Once you’ve got a few clumps of stuffing added, flip over your pumpkin and squoosh the end in just a little bit. This is how you shape your pumpkin. I wanted the bottom to be a little flat. I found smooshing the knotted part in a bit, almost like it’s a doughnut kinda shape, worked best.

Sweater stuffed to make a pumpkin with roll of twine in background

Then continue adding stuffing until your sweater sleeve is as full as you want it to be. Cut another piece of twine, about the same length as before.

a pumpkin made from a sweater in the process of creating the stem

And tie the top of the pumpkin tightly. Be sure to tie it so there’s no empty space above the stuffing.

Add ribs to give your pumpkin shape

Cut three pieces of twine that are long enough to wrap around the pumpkins like this:

a pumpkin made from a sweater in the process of adding twine

Wrap the twine so that it’s spaced out and creates six sections. Then use the piece of twine that you used to tie the top to wrap around the stem again and tie it off. It’s even kinda cute like this!

a pumpkin made from a sweater in the process of creating the stem

How to create your stem

To create the appearance of a stem, you’re going to use more twine.

a pumpkin made from a sweater in the process of creating the stem

Don’t cut the twine off the spool! Just wrap the end around the base of the “stem” and secure it with another square knot. Leave a 2-inch tail. Then pull up on all the edges of the “ribs” so they sink into the stuffing.

hand holding a pumpkin made from a sweater in the process of creating the stem

Gather up all those pieces of twine (except for the one tail) and hold them in place as part of the stem. Then start wrapping the twine in a single layer tightly around to create the stem.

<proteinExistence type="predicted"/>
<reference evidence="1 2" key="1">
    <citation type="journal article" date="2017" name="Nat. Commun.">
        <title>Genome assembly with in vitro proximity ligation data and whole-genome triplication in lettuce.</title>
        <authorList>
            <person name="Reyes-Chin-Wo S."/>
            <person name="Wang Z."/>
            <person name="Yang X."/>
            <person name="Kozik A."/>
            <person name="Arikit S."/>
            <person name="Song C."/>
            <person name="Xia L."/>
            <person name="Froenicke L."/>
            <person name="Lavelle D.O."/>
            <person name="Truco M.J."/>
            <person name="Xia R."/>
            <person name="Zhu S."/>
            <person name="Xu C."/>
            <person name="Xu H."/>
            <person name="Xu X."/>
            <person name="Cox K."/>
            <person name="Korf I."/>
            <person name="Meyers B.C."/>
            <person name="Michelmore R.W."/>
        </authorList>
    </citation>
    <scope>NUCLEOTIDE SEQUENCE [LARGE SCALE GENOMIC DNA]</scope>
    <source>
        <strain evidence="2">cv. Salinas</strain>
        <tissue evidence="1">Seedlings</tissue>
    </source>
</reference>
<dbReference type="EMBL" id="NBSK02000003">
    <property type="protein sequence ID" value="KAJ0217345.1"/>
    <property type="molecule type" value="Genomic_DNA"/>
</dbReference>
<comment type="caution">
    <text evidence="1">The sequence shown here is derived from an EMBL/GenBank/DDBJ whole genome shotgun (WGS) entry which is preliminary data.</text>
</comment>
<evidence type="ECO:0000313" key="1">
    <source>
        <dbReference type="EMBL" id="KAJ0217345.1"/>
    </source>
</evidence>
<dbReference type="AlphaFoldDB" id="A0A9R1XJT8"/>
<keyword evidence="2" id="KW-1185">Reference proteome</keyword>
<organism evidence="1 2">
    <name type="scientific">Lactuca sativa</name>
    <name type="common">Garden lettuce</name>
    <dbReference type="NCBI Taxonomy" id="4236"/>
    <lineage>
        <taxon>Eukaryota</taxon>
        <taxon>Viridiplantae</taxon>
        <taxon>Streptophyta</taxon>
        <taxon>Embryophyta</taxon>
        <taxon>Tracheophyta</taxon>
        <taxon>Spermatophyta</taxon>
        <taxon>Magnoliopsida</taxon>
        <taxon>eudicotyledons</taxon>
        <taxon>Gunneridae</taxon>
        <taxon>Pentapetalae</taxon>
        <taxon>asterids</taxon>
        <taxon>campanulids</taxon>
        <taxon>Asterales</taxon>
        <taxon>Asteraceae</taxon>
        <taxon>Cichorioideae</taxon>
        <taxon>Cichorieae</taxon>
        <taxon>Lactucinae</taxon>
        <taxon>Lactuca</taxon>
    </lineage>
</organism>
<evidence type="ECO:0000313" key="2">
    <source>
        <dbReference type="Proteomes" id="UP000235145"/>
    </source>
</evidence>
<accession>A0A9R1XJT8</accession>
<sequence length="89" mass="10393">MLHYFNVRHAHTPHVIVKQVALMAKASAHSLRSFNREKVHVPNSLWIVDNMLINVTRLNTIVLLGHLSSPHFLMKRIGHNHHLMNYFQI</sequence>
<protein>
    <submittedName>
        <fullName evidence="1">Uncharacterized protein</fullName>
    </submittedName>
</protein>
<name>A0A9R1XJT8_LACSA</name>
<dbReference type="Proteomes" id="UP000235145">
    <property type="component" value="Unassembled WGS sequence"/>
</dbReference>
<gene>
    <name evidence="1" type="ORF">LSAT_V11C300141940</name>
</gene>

hand holding a pumpkin made from a sweater and twine

Keep wrapping until you’re almost at the top. You can shape the stem a bit while you’re wrapping it to give it a little bend. And now you keep on wrapping the twine back towards the base of the stem. This is how you’ll cover up any bits that may be showing through.

hand holding a pumpkin made from a sweater and twine showing process to make the project

Cut the twine and use the tail that you left hanging out to tie off the twine with another square knot. Then trim the tails close. The cut edges disappear into the gathers at the base.

hand holding a pumpkin made from a sweater and twine

Now take your scissors and trim off the top edges of the sleeve so that the ends are flush with the top of the twine.

hand holding a pumpkin made from a sweater and twine

And that’s it! Just repeat that basic process for all the rest of the sweater. It’s taken me WAY longer to type out how to make these pumpkins than it took to actually make one!

Five pumpkins made from upcycled sweaters styled with jute orbs and wooden beads in an antique crate

You can style all of them together like I did here in this display, or mix them in with other pumpkins throughout your home. You can see how I used 13 of them on my fall fireplace mantel. And check out how AnnMarie used them to style a gorgeous fall tiered tray!

Now go make some pumpkins of your own! And share how they turned out with us. You can email us a picture, or post them on Instagram or Facebook and tag @simply2moms so we can see!